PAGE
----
The Good People by Hannah Kent

The Good People, Hannah Kent’s second novel, tells the story of three women living in a remote Irish valley in 1825. Nora Leahy, a widow, is burdened with the care of her grandson, Michael. The boy cannot walk or speak and Nora has kept him hidden from neighbours, fearing they will believe him a ‘changeling’ (someone who has been abducted by fairies). Nora employs a young girl, Mary, to care for Michael but as the child becomes increasingly difficult to manage, Nora seeks the help of Nance Roche, an old woman known as a doctress –

“The keener. The handy woman… She was both the woman who brought babies to safe harbour in the world, and the siren that cut boats free of their anchors and sent them into the dark.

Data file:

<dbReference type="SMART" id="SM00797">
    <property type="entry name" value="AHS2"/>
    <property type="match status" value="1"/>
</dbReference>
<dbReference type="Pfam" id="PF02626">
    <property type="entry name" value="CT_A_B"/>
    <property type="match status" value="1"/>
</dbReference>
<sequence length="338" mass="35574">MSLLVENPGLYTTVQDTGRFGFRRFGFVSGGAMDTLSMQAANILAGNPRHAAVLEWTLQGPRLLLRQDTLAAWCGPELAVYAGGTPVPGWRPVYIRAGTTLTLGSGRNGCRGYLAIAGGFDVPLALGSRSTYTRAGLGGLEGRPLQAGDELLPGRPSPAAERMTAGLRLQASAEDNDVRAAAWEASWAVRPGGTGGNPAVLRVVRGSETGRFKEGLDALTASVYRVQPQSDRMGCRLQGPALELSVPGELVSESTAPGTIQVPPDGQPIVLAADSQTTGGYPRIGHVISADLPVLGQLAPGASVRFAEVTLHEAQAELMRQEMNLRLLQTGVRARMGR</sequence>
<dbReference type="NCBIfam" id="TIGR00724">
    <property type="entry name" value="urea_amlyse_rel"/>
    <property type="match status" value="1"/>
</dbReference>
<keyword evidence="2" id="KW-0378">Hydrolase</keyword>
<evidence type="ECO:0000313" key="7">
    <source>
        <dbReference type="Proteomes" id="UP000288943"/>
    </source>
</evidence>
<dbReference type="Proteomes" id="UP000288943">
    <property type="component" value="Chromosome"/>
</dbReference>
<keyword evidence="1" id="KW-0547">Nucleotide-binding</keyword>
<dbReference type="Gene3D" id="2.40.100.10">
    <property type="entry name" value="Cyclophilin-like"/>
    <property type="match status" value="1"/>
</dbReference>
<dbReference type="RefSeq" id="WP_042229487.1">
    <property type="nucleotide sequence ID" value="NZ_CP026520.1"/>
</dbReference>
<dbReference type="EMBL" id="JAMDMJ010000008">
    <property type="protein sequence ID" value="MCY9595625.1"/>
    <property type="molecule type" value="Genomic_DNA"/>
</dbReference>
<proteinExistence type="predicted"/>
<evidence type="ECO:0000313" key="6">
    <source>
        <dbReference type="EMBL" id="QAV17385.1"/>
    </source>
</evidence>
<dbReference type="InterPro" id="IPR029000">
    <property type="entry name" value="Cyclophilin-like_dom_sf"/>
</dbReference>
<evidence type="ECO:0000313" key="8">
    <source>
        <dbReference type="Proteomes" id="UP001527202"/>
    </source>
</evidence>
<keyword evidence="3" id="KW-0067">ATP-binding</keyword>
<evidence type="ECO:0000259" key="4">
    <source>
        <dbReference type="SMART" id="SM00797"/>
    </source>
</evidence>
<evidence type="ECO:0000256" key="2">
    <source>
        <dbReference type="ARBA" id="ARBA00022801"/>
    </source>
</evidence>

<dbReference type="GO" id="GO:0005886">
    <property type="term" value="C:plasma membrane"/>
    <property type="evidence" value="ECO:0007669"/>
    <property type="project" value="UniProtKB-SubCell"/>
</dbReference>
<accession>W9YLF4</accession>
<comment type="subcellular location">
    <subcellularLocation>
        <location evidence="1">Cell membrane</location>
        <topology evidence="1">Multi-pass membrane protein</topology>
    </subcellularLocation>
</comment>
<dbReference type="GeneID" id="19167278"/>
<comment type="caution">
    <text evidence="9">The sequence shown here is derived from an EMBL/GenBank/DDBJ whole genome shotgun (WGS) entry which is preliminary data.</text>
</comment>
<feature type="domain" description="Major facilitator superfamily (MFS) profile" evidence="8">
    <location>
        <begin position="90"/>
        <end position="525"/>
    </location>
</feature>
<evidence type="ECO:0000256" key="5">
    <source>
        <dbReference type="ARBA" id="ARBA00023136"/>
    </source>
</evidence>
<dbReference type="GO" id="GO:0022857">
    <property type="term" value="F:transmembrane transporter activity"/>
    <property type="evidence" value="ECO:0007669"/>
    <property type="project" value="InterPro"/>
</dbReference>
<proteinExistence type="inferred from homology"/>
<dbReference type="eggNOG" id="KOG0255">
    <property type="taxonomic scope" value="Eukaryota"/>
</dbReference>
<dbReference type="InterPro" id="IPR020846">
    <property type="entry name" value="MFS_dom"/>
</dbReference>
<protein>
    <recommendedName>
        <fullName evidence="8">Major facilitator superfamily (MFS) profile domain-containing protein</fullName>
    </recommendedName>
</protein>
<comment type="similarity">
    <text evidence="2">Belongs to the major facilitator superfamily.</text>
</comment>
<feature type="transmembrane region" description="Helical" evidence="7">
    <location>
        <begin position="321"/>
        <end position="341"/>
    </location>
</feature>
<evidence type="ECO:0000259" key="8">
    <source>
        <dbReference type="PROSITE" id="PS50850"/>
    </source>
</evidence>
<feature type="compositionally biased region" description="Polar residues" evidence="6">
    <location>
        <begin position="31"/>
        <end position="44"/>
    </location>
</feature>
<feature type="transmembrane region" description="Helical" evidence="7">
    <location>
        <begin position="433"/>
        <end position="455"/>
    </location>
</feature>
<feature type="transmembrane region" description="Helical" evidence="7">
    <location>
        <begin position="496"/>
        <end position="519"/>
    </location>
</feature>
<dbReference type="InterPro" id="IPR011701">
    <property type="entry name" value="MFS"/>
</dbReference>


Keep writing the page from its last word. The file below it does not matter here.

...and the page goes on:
…she stood in for that which was not and could not be understood. She was the gatekeeper at the edge of the world. The final human hymn before all fell to wind and shadow and the strange creaking of stars. Continue reading

Six Degrees of Separation – from Year of Wonders to The Muse

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It’s time for #6Degrees – join in! Link up!

We begin the chain with an international best-selling debut that thrilled fans of historical fiction (and everyone else) when it was published in 2001 – Year of Wonders by Geraldine Brooks. Continue reading

If I’ve said it once, I’ve said it a hundred times – read these books

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I’m as tight as all-get-out when it comes to handing out five stars. Do I even have enough (after four and a half years of blogging) to put together a list of ten? Just.

It’s Top Ten Tuesday and the topic is ‘Ten of My Most Recent Five Star Reads’ (there’s no legitimate reason for the gratuitous Paul Newman pic, I just felt like it).

So, in case you missed me banging on about these books the first time, here are my most recent winners – Continue reading